I write early in the morning and am a fan of fast-drafting. If I am taking on a project I read A LOT ahead of time. For instance, I likely won’t tackle the YA series until I’ve read all of Maberry’s series and will likely read a lot of comics and graphic novels since I will have a young male protagonist. I am in a Gracie Ju-Jitsu class with a lot of teenage boys, so will study, listen, ask questions. Then research all kinds of different science, diseases, theories. This gives me reservoirs of information that can yield the cool plot twists.

      I strive to start with a true log line. What is my book about in ONE sentence? Then, I know my ending and I jot out major plot points (which can deviate) but it gives me direction. Then I write. I do much the same with my NF.

      Since I blog, my word count is pretty high. My minimum is 1500 words a day and I strive for 1500 to 2000 for any WIP. I think I average about 4,000 words a day. BUT, this didn’t happen overnight. Also, if I am in a researching phase this number could drop to 1500-2000 (blogs and articles). If I am in a fast draft? Could be as high as 6,000-8,000. But it took time to get those kinds of word counts. For years, I was lucky to hit 500. It’s why I recommend blogging. Increases speed and quality.

  4. #5 by Liz Crowe on June 4, 2014 - 9:09 am

    fabulous advice as always. thanks

  5. #6 by sarahpotterwrites on June 4, 2014 - 9:11 am

    It’s very hard not to have something of yourself in characters, but I’d say that a few of mine are more verbally fluent than I am and decidedly braver. As for the PC anathema, it’s an impossibly difficult one. I’ve just started submitting something to agents and publishers and have had my characters say the odd thing that might get me into trouble with radical feminists. Who knows? But it’s authentic to the situation I’m writing about.

    Wishing you a speedy recovery following your bronchitis.

  6. #7 by newfsull on June 4, 2014 - 9:13 am

    It would appear that a few words now define the person. PC at a new extreme. Two media filled events, where folks using words have become the most evil of evil, have buzzed our ears recently. I remember a long-time radio talk show entertainer losing his job for using the word “nappy” coupled with another choice word.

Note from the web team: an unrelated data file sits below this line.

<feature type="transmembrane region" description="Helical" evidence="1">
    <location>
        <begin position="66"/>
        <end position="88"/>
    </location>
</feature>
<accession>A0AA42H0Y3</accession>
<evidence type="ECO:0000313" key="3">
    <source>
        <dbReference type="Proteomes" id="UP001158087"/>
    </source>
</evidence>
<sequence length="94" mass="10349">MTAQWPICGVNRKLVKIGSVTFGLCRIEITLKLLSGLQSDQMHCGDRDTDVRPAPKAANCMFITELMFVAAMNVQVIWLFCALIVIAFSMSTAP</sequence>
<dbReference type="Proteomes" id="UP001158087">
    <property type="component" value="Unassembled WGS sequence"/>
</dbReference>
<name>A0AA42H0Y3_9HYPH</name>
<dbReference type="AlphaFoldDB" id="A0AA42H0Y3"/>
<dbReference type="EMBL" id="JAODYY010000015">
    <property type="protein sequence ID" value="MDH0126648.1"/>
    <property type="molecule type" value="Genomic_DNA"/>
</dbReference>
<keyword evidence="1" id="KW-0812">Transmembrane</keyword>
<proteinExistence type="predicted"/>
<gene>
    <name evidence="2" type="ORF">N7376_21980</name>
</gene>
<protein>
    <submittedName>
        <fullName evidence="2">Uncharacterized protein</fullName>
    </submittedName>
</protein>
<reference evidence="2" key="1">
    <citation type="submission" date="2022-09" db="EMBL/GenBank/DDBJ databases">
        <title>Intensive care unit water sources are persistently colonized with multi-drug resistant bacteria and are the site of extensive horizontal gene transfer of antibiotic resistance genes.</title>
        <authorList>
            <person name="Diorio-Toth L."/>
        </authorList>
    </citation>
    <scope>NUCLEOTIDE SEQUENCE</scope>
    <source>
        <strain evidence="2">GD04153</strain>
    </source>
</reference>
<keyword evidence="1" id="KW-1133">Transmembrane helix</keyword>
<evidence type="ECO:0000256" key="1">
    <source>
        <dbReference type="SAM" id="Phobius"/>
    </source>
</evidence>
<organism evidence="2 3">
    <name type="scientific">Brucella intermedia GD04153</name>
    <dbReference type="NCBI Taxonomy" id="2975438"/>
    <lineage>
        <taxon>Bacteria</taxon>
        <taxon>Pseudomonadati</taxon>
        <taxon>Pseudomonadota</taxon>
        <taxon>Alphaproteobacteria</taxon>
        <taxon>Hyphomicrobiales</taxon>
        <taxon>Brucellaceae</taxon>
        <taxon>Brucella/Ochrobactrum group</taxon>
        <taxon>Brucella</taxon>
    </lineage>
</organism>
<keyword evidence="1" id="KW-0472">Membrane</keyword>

I don’t condone use of language used to deride another person, but words meant to beguile, at worst, or provide humor, surely should be met with a greater common sense.
    Worst still we quickly judge the person from only a few words.

    Deceitful creatures, splashed in the perfume of Sunday Morning escape such scrutiny; a scent so strong as to render evil thoughts and deeds fresh as a gentle breeze over a field of spring flowers; a scent so powerful as to allow only words mixed with popular appraisal and consent.

    No one takes the time to judge character – that would take insight and examination.

  7. #8 by Lena Stark on June 4, 2014 - 9:17 am

    Is your fiction under a different name? Where can I find it?

    • #9 by Author Kristen Lamb on June 4, 2014 - 9:44 am

      I’ve only published short stories. The novels that won awards I never published but probably will one day. At the time, my works were vastly different genres and agents didn’t want an author with a sci-fi fantasy and a women’s fiction😀 . Also been sidelined being a “social media expert for writers” LOL. I am finishing a trilogy right now (scientific thrillers) and waiting until the books are all done to submit or publish so I have continuity. Might just leave it at two books–a novel and a sequel. Kinda stoked to get going on the YA stuff. But likely I will publish under Kristen Lamb.